On-line software version change using state transfer between processes

``On-line software version change using state transfer between processes'' by Deepak Gupta and Pankaj Jalote. Software Practice and Experience, vol. 23, no. 9, Sep. 1993, pp. 949-964.
Annotation: [by Steven Richman] Gupta and Jalote take a rather different approach to on-the-fly upgrades. Instead of modifying a running process, they suspend the process and copy it to a new, upgraded process. The copy process has a new code segment that reflects the update, and data and stack segments that are duplicated from the old processes (with pointers modified as necessary). A runtime library contains special versions of the open and close system calls that allow open file descriptors to be transfered to the new processes. The system only considers an upgrade valid if none of the modified functions are being executed at the time the update occurs. This is enforced by having the application run as a child process of an upgrader process: the upgrader process uses the ptrace debugging system call to monitor the application's stack. This quiescence requirement precludes the update of long-lived functions that are often or always on the stack, such as top level functions or event processing loops. Gupta and Jalote posit that these sorts of functions generally can be made static, with the ``real work'' delegated to shorter-lived functions. It is not obvious that this is true, and their quiescence requirement may prove onerous in many applications. The programmer is allowed to specify a single state transformer function that is executed when the rest of the upgrade is complete.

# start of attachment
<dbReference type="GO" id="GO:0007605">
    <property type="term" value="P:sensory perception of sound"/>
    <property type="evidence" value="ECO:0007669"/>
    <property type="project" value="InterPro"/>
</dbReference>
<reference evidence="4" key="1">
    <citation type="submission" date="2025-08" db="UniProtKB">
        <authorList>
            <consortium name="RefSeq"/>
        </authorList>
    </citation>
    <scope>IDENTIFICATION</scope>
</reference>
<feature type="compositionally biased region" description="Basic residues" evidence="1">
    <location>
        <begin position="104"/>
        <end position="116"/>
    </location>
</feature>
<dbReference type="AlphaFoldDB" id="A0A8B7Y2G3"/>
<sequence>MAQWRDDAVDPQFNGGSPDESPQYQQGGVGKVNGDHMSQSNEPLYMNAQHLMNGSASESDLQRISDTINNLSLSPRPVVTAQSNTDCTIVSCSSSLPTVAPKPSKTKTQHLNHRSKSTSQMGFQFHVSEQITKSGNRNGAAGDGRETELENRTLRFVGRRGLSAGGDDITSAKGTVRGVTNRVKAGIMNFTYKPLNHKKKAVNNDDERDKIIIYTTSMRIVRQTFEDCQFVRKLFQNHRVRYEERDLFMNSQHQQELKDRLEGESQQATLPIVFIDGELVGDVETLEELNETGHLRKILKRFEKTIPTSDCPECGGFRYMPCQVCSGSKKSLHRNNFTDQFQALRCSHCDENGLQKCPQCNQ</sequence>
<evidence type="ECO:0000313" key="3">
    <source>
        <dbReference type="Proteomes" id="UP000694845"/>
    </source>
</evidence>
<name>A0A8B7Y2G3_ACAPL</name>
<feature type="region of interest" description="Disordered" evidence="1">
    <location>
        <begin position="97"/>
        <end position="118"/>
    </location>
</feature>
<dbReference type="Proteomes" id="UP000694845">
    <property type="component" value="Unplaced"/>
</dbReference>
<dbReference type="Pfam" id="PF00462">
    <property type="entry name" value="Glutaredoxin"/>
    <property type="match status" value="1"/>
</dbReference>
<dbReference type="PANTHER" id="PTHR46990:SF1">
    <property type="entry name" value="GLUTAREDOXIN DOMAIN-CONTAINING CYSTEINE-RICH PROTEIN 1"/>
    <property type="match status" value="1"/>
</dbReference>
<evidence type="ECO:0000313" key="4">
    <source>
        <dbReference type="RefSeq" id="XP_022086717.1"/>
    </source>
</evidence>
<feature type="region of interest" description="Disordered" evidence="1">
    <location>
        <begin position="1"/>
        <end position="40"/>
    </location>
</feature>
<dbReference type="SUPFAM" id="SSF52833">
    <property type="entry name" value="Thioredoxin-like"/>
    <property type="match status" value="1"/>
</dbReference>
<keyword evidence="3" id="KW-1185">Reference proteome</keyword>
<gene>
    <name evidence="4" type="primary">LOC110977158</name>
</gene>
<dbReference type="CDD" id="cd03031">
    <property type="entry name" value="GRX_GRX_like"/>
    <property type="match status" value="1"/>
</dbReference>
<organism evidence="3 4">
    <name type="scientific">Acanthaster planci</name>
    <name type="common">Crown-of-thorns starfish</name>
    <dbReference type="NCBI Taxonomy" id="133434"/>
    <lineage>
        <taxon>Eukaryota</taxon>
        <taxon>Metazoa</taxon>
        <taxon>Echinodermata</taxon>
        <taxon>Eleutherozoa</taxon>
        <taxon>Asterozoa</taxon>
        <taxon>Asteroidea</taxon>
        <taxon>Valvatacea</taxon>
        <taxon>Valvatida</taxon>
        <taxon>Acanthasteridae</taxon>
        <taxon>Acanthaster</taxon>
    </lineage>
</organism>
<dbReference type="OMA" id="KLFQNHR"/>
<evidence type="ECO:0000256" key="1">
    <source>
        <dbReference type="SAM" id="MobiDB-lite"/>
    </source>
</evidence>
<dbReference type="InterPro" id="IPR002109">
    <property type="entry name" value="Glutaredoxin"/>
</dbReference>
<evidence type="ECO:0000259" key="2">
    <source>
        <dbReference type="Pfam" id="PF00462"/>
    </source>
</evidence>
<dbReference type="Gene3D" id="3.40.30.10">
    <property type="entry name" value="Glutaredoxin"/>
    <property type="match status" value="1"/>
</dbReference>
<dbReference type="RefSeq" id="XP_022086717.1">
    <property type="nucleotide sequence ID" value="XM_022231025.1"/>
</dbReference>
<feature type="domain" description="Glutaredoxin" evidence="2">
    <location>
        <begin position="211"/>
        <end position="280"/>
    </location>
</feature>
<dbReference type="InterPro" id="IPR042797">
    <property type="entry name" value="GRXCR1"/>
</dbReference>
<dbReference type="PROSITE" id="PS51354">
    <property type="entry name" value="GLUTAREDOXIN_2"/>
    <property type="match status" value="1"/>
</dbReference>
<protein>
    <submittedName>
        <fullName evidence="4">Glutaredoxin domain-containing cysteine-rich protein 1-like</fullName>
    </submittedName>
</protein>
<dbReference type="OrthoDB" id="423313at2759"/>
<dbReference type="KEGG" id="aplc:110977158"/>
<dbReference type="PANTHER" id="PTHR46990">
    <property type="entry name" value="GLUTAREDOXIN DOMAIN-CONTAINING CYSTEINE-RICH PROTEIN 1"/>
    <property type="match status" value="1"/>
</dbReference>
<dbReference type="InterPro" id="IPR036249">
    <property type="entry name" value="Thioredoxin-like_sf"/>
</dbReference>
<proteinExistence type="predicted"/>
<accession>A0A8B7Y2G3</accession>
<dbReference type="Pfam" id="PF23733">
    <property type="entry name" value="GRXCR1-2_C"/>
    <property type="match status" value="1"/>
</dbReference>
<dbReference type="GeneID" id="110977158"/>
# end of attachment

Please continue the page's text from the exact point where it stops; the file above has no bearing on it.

BibTeX entry:

   author = {Deepak Gupta and Pankaj Jalote},
   title = {On-line software version change using state transfer between
   journal = {Software Practice and Experience},
   volume = {23},
   number = {9},
   pages = {949--964},
   month = sep,
   year = {1993}

Also see software upgrades publications by date.

Sameer Ajmani